The narrative The Wall Street Journal sells is that we are all buying fresh produce instead of packaged products. While it may be true that people say they are buying more fresh foods, I think the reality is otherwise. In the last few decades, more and more people have been using restaurants as their kitchens. And more more people have been saying they're eating healthier, but from what I can see in the shopping carts, refrigerators, pantries of people I know, is if they buy the same junk foods as before, just not what were popular brands.
And America's obesity epidemic also negates this "fresh foods" narrative. No one ever got fat on kale!
Noodles, Powder, Water, Meat!
And some brands are just for products that have fallen out of favor. Hamburger Helper, for example was very popular in the 1970's. It was basically a package of noodles and a powdered flavor packet. The Red State update boys parody that product very successfully with their "Noodles, Powder, Water, Meat" video (of course they use the generic "Hamburger Meal" brand!). You basically fried up ground beef in a pan and added the noodles and the flavor packet and some water and it made sort of a casserole. It was very high in sodium, had no roughage whatsoever - nor vegetable content - and probably was horribly bad for you. It was in a way, anti-cuisine.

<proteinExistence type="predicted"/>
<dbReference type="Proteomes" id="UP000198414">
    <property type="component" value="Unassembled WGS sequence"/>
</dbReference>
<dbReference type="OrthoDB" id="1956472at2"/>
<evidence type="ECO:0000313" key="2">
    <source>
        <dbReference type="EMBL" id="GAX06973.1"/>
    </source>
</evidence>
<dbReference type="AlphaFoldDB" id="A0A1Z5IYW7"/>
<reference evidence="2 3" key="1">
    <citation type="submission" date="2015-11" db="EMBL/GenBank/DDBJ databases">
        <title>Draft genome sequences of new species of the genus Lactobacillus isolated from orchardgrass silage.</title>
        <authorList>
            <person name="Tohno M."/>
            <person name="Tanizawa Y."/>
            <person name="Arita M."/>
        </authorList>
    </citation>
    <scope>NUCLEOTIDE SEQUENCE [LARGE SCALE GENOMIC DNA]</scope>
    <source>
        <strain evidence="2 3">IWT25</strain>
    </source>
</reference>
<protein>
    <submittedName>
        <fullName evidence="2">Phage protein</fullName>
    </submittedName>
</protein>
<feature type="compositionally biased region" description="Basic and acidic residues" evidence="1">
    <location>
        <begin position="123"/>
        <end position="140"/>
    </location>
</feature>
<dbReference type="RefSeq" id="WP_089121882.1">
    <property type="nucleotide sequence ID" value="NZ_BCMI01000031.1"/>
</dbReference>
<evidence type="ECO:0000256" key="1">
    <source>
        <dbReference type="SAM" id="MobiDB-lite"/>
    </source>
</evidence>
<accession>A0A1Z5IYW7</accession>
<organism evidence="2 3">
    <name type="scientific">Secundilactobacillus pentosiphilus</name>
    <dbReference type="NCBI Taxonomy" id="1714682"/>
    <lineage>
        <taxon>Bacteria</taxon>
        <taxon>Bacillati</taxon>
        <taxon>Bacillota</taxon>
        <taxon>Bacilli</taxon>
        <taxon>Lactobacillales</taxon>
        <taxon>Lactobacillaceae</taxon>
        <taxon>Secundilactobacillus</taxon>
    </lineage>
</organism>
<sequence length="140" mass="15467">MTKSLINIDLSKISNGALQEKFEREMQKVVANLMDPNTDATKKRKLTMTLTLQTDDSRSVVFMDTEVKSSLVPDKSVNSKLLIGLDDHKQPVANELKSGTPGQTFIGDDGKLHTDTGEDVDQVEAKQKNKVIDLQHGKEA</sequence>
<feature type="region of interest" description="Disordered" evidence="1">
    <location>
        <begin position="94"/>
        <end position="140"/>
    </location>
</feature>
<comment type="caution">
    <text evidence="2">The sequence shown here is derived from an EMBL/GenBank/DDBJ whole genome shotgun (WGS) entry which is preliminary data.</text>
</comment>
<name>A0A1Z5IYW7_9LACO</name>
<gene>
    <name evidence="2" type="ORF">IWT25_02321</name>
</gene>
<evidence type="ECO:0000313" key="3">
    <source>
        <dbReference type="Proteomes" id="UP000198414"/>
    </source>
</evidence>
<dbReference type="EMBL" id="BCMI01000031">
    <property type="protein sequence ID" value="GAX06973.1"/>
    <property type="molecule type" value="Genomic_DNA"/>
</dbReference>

Years ago, we were in a antique mall in Atlanta and picked up a Campbell's Soup cookbook for a few pennies. It was an interesting relic from the 1970s, providing a plethora of recipe ideas all of which would conveniently use products made by the Campbell Soup company or one of its affiliated brands. As you might imagine, it contained an awful lot of casseroles and various meat dishes which used Campbell products as their base.
Some of these were probably pretty good, although I'm not sure that Frankfurter Casserole with Velveeta Cheese Sauce necessarily would be yummy. Our tastes have someone improved since those dark days. As I have noted before, our generation has taken everything to an expert level, sometimes going too far. But on the other hand, we live in an era of inexpensive wine, inexpensive cheeses and great imported foods. There's really no need to eat "pasteurized processed cheese food" when you can buy a brick of Cabot Vermont Sharp Cheddar for less money than Kraft-branded fake cheese. Why buy Lancer's Rose when you can buy a nice bottle of Chilean wine for $5? Our generation is lucky.